Just when I completed my education at Oxford and joined Oxford University Press in Bombay, the London office of the OUP began to publish the Oxford Poets series edited by Jon Stallworthy. I asked Roy Hawkins, the general manager of the India branch, if I could submit Raman’s work for consideration and he looked at the poems, wrinkled up his nose and said: “Why do you call this poetry? Seems like prose chopped up to look like verse to me.” When I insisted it was good poetry, I was told: “Send them as your own personal recommendation and not from the branch office. And send them by sea-mail.” When I told Raman, he grumbled, “I would have paid the airmail postage.” But the response from Stallworthy was positive. “Ramanujan is already a good poet,” he said, “and potentially a very good one.” When London agreed to publish The Striders, Raman wrote to me: “This is one of the very few personally happy things that have happened to me.”
When The Striders was given the Poetry Book recommendation, I asked Hawkins if we shouldn’t publicise the honour, and Hawkins said, “I don’t think so. If the press is interested, they should find out for themselves,” without explaining how they should go about it. So despite the accolade, Raman remained unknown in India. It was only when Penguin India published his Speaking of Śiva that fame came to him—as a translator.
It’s not known that for some time the Department of South Asian Languages and Civilisations of the University of Chicago, impressed by his work, had been urging Raman to publish some academic papers so they could give him tenure. When he failed to do so, in 1966, they took The Striders as good enough and gave him tenure.
I saw that as my gurudakshina to him. But ironically the enormous amount I have borrowed from his intellectual explorations was accessed only after this gurudakshina was rendered. When C.M. Naim insisted I write a fresh play as a visiting Fulbright Playwright in Chicago, I borrowed a tale from his collection. Commissioned to make a documentary film on the saint poets Kanakadasa and Purandaradasa, I only had to turn to his essays on Bhakti for an analysis of the whole movement. An order for a film on environment sent me to his version of A Flowering Tree. When I was provoked by the Mandal-Masjid conflict and turned to 11th-century Karnataka for a template, there was his work on the vacanas. He first told me about Tipu Sultan’s secret diaries on which I later wrote a play. Whenever I needed a subject, he already seemed to be there, ready to hint, guide, analyse.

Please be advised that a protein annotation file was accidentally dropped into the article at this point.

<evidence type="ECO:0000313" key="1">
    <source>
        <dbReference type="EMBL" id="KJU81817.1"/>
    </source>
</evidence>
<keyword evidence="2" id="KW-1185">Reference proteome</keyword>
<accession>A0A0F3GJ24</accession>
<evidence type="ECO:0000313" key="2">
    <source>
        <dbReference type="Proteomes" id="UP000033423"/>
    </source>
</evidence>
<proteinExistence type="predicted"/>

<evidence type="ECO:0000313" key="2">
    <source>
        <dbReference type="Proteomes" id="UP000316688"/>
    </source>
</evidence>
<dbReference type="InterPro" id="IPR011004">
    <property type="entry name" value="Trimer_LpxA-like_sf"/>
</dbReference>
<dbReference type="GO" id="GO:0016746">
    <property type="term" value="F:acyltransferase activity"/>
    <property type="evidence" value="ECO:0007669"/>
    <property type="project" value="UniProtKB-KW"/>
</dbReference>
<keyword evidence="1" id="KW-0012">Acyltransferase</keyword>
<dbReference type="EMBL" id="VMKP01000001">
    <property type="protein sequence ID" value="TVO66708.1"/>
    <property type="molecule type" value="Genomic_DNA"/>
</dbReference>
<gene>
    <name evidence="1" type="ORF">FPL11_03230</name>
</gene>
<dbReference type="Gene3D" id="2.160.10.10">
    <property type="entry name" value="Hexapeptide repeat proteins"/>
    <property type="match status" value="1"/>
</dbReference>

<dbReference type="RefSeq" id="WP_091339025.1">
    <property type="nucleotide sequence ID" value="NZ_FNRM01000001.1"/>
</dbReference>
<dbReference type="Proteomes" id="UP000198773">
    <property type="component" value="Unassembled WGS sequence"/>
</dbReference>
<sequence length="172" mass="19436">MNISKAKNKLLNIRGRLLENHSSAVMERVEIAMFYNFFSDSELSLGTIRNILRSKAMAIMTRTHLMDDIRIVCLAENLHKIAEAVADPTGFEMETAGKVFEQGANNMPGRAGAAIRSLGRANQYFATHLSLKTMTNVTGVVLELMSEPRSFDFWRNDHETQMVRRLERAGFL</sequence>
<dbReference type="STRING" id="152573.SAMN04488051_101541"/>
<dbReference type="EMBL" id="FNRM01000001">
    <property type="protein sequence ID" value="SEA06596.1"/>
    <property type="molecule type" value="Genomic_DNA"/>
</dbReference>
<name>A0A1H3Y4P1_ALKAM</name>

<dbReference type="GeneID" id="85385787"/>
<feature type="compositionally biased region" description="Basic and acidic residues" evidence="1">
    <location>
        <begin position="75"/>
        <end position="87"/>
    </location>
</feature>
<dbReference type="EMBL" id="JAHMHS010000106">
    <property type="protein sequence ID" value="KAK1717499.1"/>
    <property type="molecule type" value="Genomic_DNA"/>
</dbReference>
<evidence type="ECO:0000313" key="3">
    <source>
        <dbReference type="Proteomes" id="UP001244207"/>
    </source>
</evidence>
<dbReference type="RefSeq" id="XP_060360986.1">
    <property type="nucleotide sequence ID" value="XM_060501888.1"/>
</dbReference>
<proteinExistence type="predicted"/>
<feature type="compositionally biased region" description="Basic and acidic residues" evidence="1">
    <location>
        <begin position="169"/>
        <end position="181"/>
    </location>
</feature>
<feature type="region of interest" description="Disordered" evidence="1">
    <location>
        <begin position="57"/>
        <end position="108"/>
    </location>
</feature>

What was amazing was his capacity to see connections and patterns between unrelated phenomena. He had noted how in tales told by old women in Karnataka the tales lacked names and descriptions when narrated in the kitchen, but emerged fully decked with details when they became the basis for ballads or ritual tales in public places. He was startled and delighted to discover the same pattern in the domestic akam and the public puram works in the Tamil Sangam oeuvre.
Let me end by expressing my own delight to find a similar pattern repeated in the two editors of Journeys. One is a member of Raman’s domestic world, his own son, while the other is a stranger he had never met, from Spain, a country across the seas he had probably never visited. Or is it another proof of how Ramanujan’s structuralism has influenced my vision?
Excerpted with permission from ‘Journeys: A Poet’s Diary’, by A.K. Ramanujan, published by Penguin Random House